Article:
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Supreme Court Declines to Hear Texas Same-Sex Benefits Case

Recent Events: On December 4, 2017, the United States Supreme Court rejected the City of Houston’s request to review the decision reached by the Texas Supreme Court in Pidgeon v. Turner, which ruled that Obergefell did not answer whether a State must treat married couples equally in the provision of marital benefits. The case is currently scheduled to begin trial on January 7, 2019.

History: In November 2013, the then mayor of Houston, Annise Parker, directed the City of Houston’s Human Resources Department to offer the same benefits afforded to spouses of a heterosexual marriage to homosexual spouses of city employees who had obtained marriage licenses from states and foreign jurisdictions that recognized same-sex marriage. The City of Houston began offering those benefits soon after Mayor Parker issued her directive. A month later, Houston residents, Jack Pidgeon and Larry Hicks (collectively “Plaintiff”) sued the City and the Mayor (collectively “City”) in Texas state court, arguing that the City’s directive violated Texas law and therefore the City was illegally spending public funds.

The trial court issued a preliminary injunction against the City that prohibited the City “from furnishing benefits to persons who were married in other jurisdictions to City Employees of the same sex.” The City quickly appealed the trial court’s decision. While the appeal was pending, the United States Supreme Court issued its decision in Obergefell, concluding that states may not exclude same-sex couples from civil marriage on the same terms as opposite-sex couples and may not refuse to recognize a lawful same-sex marriage performed in another state.

Shortly thereafter, the Texas Court of Appeals reversed the trial court’s preliminary injunction noting “the substantial change in the law regarding same-sex marriage since the temporary injunction was signed” and remanded the case for further proceedings consistent with Obergefell and De Leon (a Fifth Circuit case invalidating Texas laws banning same-sex marriage). Plaintiff’s appealed to the Texas Supreme Court, arguing that the Court of Appeals improperly instructed the trial court to rely on federal court decisions that are non-binding to Texas State Courts.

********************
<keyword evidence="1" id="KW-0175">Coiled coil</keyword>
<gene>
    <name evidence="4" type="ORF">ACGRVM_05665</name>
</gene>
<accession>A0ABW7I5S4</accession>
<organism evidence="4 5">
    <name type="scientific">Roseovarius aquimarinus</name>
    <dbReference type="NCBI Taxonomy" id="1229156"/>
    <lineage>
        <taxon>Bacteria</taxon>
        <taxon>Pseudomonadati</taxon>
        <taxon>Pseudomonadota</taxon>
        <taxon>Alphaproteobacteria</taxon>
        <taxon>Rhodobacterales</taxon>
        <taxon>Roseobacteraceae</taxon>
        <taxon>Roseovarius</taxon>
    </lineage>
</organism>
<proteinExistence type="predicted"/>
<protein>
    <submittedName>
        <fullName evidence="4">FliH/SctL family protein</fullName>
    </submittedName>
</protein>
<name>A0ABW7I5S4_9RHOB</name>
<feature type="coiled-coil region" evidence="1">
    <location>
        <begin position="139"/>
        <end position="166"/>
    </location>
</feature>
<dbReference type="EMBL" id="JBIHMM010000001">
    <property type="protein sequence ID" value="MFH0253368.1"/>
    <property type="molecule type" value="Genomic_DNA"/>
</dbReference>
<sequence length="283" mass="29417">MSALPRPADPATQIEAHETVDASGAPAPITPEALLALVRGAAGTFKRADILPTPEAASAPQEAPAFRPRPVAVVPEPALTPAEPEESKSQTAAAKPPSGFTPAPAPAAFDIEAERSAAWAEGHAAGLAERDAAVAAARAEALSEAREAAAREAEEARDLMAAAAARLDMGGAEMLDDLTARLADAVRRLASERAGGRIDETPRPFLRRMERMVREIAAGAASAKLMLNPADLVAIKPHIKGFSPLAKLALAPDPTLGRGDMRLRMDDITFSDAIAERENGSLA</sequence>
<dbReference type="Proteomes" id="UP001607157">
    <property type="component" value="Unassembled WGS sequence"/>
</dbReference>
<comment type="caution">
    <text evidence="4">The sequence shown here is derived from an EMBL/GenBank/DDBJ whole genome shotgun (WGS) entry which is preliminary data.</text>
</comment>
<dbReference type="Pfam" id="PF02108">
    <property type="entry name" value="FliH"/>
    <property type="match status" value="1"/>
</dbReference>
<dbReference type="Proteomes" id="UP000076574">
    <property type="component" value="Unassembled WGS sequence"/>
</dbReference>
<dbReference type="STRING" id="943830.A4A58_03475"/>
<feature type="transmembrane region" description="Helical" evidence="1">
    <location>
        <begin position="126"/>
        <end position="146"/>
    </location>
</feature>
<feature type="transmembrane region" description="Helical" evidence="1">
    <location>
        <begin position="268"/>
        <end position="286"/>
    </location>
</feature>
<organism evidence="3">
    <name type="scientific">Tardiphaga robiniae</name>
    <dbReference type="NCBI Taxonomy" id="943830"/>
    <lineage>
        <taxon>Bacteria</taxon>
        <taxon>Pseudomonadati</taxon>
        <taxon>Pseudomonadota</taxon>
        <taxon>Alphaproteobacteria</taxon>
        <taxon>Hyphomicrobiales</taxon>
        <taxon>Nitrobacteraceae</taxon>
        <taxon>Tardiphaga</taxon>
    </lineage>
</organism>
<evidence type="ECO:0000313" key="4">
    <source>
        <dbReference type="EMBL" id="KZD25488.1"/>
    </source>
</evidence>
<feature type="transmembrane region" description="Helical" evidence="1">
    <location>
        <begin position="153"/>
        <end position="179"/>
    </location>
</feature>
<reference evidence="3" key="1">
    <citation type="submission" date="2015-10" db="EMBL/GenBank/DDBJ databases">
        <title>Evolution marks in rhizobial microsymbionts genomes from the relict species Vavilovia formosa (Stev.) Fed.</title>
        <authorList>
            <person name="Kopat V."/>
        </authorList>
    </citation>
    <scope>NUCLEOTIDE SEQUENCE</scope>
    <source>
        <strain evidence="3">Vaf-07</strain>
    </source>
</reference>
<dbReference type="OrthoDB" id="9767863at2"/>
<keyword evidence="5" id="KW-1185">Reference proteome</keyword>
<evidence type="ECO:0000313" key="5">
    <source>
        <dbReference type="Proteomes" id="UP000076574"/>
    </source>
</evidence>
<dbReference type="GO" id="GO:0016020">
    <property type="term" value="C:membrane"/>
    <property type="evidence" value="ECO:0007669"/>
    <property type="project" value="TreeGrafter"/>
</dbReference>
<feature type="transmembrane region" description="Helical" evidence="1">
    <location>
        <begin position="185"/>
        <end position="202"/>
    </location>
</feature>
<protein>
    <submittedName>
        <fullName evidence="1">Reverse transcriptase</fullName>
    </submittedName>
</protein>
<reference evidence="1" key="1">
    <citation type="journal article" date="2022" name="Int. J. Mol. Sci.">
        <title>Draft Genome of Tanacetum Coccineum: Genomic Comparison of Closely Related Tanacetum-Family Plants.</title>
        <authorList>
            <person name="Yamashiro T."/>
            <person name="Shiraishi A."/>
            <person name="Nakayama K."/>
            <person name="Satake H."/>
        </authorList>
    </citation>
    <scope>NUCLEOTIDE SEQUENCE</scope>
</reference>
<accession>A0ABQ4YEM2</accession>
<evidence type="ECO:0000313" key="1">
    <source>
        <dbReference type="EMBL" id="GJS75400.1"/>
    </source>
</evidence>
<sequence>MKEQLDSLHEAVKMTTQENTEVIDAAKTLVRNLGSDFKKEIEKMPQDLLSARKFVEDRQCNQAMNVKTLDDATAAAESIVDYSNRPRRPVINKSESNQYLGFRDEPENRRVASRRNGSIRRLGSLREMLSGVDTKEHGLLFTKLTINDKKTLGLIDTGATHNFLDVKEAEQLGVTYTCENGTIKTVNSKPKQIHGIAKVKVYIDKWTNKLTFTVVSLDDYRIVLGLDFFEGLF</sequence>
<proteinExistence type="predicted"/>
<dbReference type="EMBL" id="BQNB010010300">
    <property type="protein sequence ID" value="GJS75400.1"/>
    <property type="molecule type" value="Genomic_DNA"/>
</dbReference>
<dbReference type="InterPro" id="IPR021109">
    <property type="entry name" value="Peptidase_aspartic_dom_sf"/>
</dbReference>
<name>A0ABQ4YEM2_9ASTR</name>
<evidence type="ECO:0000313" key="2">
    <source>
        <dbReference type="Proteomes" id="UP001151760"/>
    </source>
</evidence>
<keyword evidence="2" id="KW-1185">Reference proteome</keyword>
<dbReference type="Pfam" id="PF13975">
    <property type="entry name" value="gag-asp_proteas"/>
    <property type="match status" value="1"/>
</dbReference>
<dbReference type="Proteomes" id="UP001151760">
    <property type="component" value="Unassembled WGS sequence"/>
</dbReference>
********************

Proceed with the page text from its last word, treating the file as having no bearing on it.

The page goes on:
In its June 2017 opinion, the Texas Supreme Court agreed with Plaintiff’s that the Houston trial court is not bound by the Fifth Circuit’s decision in De Leon and the Texas Court of Appeals should not have instructed the trial court to conduct further proceedings “consistent with” De Leon. However, the Texas Supreme Court encouraged the trial court to proceed “in light of” De Leon as persuasive authority. The Texas Supreme Court discussed questions about the Obergefell opinion at length, ultimately concluding that Obergefell “did not hold that states must provide the same publicly funded benefits to all married persons.” The Texas Supreme Court emphasized that Plaintiff’s suit against the City is starting from scratch and the trial court must consider both parties’ arguments and may grant whatever relief is then appropriate.